O’Neil: Seahawks won an ugly game that wasn’t close, so why complain?
Sorry, I’m not currently accepting any complaints about the Seahawks’ victory in Philadelphia on Monday night.
I feel the need to state this up front because given the overall ugly nature of the game, I’m anticipating a lot of people in town are going to have plenty to say about everything from Seattle’s fourth-down play calls in the first half to the offense’s lack of a finishing touch in the fourth quarter.
Save your breath. The Seahawks never trailed in a game they won on the road. DK Metcalf had (another) monster game in Philadelphia, Russell Wilson didn’t turn the ball over and the Seahawks beat the Philadelphia Eagles 23-17 and really, it wasn’t even that close.
Games in the NFL aren’t judged on their aesthetic value. You don’t get points for style. It’s a bottom-line league and the Seahawks got a victory, and I’m not so spoiled that I’m willing to complain about the lack of a first-half knockout.
The Eagles were ripe for one. There was no doubt about that. That was a busted offense Philadelphia fielded. It failed to manage so much as a first down on any of its first five possessions. It didn’t get past midfield until the last drive of the half by which point the Seahawks led 14-0.
It could have been more. It probably should have been more. The Seahawks drove inside the Philadelphia 10-yard line on their first possession only to turn the ball over on downs when a sweep to David Moore was blown up because the Seahawks asked a wide receiver to block the defensive end. Now, granted, it was a big wide receiver (Metcalf), but still. A receiver was tasked with blocking the end, who lunged into the backfield creating a pile that stopped the play cold. It was the first of two fourth-down stops by Philadelphia’s defense in the first quarter.
But this wasn’t a game that was meant for anyone to enjoy it. It was something that had to be endured. Yes, we all suffered a little bit on Monday night whether it was the Eagles fans wondering just how a team that won a Super Bowl just three years ago has been reduced to this or Seahawks fans wondering just when this offense was going to finish off the Eagles. And if you were just watching the game on ESPN, well, then you had to endure a three-hour autopsy of Carson Wentz’s career because the only thing that the trio of Steve Levy, Brian Griese and Louis Riddick (whom I really like) were capable of discussing was all of the different ways in which Philadelphia’s quarterback now stinks.
I’m not going to try and sell you on the idea that this was a testament to Seattle’s revived defense. The Eagles’ offense was a mess, starting a pair of new offensive tackles as part of what was the team’s 10th different offensive line configuration in 11 games.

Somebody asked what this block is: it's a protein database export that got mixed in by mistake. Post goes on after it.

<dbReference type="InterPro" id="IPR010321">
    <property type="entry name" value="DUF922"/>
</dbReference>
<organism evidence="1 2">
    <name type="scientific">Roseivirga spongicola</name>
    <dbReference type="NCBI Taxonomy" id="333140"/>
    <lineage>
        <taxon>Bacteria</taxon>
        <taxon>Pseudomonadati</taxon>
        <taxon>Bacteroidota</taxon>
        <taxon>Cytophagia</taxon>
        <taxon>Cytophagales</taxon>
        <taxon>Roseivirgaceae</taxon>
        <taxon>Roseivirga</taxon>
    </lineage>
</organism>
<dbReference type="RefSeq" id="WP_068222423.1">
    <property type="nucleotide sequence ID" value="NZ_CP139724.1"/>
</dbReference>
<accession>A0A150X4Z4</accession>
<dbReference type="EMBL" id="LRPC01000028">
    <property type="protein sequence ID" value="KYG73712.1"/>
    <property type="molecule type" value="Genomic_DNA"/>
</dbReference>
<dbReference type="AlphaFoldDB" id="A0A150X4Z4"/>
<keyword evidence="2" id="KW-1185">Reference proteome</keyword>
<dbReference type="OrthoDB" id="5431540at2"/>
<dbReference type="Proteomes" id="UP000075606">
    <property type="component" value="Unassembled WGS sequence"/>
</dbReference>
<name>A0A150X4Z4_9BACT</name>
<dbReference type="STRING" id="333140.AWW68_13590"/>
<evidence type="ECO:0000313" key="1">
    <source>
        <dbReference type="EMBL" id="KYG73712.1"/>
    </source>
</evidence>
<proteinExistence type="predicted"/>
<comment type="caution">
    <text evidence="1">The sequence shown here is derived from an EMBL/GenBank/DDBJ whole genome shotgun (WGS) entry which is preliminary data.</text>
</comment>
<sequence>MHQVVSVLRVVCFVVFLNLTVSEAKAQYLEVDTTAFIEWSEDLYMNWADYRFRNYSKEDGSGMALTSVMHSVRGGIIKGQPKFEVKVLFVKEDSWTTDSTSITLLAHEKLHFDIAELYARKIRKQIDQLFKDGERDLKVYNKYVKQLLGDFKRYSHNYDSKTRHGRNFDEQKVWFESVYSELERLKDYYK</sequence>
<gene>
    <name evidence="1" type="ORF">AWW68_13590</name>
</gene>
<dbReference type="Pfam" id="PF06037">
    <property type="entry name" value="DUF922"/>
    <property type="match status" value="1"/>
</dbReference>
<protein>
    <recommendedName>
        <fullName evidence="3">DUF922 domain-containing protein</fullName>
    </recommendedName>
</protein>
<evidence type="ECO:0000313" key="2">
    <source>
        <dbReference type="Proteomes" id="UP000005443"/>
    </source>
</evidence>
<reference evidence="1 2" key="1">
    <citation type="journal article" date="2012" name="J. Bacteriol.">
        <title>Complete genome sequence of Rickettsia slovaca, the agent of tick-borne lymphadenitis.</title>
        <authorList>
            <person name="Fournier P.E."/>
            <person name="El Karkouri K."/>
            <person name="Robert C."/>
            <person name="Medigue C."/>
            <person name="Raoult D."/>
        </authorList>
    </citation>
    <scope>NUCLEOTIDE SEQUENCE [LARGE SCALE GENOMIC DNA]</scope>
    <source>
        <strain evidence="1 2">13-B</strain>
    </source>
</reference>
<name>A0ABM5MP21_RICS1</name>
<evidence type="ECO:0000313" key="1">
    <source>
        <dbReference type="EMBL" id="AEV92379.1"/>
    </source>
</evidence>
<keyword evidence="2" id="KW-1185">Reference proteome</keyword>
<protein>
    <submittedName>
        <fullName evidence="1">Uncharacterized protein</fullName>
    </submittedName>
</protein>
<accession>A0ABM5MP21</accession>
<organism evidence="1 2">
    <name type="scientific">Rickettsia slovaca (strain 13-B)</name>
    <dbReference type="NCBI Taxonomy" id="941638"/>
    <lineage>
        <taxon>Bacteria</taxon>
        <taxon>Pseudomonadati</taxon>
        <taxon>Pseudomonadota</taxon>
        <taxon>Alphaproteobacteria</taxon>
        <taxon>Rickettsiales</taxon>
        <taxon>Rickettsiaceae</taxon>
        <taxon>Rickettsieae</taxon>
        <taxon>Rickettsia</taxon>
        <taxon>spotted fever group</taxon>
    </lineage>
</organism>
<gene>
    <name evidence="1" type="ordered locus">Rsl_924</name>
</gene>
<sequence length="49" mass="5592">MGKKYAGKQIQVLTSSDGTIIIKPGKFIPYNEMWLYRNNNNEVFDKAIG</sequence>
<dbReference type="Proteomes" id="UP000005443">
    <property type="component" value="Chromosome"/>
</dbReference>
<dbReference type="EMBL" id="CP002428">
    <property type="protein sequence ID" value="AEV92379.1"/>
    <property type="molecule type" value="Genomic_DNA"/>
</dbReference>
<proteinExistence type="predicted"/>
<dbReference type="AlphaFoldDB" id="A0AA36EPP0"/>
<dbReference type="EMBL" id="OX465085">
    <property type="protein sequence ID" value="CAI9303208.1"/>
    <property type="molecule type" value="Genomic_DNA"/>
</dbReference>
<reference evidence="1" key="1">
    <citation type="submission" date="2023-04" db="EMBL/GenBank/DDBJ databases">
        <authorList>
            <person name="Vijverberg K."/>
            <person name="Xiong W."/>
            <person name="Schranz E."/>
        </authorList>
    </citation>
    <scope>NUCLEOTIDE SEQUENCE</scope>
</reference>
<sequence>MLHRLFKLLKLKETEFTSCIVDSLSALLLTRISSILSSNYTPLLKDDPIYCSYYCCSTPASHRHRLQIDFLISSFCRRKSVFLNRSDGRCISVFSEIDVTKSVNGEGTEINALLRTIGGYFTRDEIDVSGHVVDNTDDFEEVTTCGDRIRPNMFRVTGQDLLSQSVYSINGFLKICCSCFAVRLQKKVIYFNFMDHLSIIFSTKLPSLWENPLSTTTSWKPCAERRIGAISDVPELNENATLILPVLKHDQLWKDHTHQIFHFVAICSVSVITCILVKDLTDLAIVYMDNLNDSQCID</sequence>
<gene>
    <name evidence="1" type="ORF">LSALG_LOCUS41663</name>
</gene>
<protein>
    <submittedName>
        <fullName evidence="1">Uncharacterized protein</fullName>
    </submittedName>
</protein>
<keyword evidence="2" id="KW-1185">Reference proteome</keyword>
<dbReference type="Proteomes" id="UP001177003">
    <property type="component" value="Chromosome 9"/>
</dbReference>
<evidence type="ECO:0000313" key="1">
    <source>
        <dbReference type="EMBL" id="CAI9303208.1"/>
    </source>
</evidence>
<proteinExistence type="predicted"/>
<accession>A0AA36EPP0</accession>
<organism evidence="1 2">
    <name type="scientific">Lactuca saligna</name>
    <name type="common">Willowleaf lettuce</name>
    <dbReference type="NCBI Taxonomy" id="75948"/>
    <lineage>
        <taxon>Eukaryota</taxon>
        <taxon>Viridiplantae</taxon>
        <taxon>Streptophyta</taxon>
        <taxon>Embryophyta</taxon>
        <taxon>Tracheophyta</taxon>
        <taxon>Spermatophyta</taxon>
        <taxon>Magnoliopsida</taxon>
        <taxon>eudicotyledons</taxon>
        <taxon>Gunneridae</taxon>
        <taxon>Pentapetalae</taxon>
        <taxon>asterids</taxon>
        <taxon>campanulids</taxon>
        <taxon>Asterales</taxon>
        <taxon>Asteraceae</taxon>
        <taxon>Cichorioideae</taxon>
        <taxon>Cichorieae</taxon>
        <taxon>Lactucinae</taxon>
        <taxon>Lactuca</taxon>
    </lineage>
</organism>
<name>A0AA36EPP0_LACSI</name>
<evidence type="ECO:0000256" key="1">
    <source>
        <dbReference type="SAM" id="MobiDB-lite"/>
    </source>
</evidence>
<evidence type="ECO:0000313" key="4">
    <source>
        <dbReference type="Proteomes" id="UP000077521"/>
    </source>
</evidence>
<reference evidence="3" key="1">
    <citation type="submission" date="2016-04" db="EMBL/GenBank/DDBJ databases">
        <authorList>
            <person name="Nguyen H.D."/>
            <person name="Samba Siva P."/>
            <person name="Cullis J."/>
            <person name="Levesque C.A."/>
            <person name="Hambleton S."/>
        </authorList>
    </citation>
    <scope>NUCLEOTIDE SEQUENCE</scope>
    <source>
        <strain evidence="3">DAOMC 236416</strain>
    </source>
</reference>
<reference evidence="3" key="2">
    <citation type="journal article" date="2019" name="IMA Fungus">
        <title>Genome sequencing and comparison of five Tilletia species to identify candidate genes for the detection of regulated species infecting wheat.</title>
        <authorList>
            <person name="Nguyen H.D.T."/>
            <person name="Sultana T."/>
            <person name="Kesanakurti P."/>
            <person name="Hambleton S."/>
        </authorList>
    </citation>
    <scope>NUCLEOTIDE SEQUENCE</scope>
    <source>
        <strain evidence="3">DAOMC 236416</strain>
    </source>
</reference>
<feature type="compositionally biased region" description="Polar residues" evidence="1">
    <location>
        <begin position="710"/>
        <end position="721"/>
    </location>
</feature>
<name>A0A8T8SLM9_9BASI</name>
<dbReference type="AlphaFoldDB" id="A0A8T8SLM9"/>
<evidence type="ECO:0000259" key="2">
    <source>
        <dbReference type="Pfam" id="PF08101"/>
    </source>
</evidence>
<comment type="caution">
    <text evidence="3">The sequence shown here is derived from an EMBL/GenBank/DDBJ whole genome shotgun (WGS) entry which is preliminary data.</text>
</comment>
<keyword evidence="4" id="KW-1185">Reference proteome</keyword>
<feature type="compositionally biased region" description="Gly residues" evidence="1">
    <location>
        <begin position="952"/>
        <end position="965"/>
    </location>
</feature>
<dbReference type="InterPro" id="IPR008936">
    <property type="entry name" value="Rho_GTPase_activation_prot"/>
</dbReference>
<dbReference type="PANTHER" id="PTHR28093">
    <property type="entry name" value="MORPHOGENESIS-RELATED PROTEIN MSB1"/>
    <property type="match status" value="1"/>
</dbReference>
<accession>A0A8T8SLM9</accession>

But I’m also not going to understate what Seattle did, either. Jamal Adams played his best game as a Seahawk with one impressive sack and several other notable hits. The Seahawks sacked Wentz six times, which is what you should do against a team that is starting its 10th different offensive line configuration in 11 games.
Seattle did what a good team is supposed to do. It won without all that much fuss, and while it certainly could have been a whole lot more convincing, it could have been a whole lot more excruciating, too. The Seahawks have demonstrated that a time or two over the years.
And for everyone huffing about how the Seahawks won’t win a Super Bowl playing like they did on Monday night, you’re probably right. But the Seahawks didn’t need to win a Super Bowl on Monday night. They just didn’t needed to beat the Eagles, and Metcalf himself provided most of what Seattle needed to accomplish that task. He caught the first two passes of the game on quick slants, drew a pair of 15-yard personal-foul penalties because Eagles players were angry enough to shove him in the back and then in the second quarter he set up Seattle’s first touchdown with a 52-yard catch.
Metcalf finished with 10 catches for 177 yards and now ranks first in the NFL in receiving yards with 1,039. The only quibble was the pass that went off his hands in the fourth quarter, costing the Seahawks a touchdown. Instead, they settled for a field goal, which Jason Myers made just like the previous 25 field goals he’s attempted for the Seahawks. It’s the second-longest streak in franchise history.
The Eagles never had the ball with a chance to take the lead in the second half. The only reason they cut the final margin to six points was because Wentz heaved a ball 33 yards into the end zone with 12 seconds left, Seattle’s Adams tipped it and Richard Rodgers – the Eagles’ backup tight end – caught the deflection with one hand.
So while the overall result might not have been as pleasurable as everyone hoped, it really wasn’t much in doubt, either, which is why I’m not currently fielding complaints from all those people who are pointing out all the ways in which the win could have been better.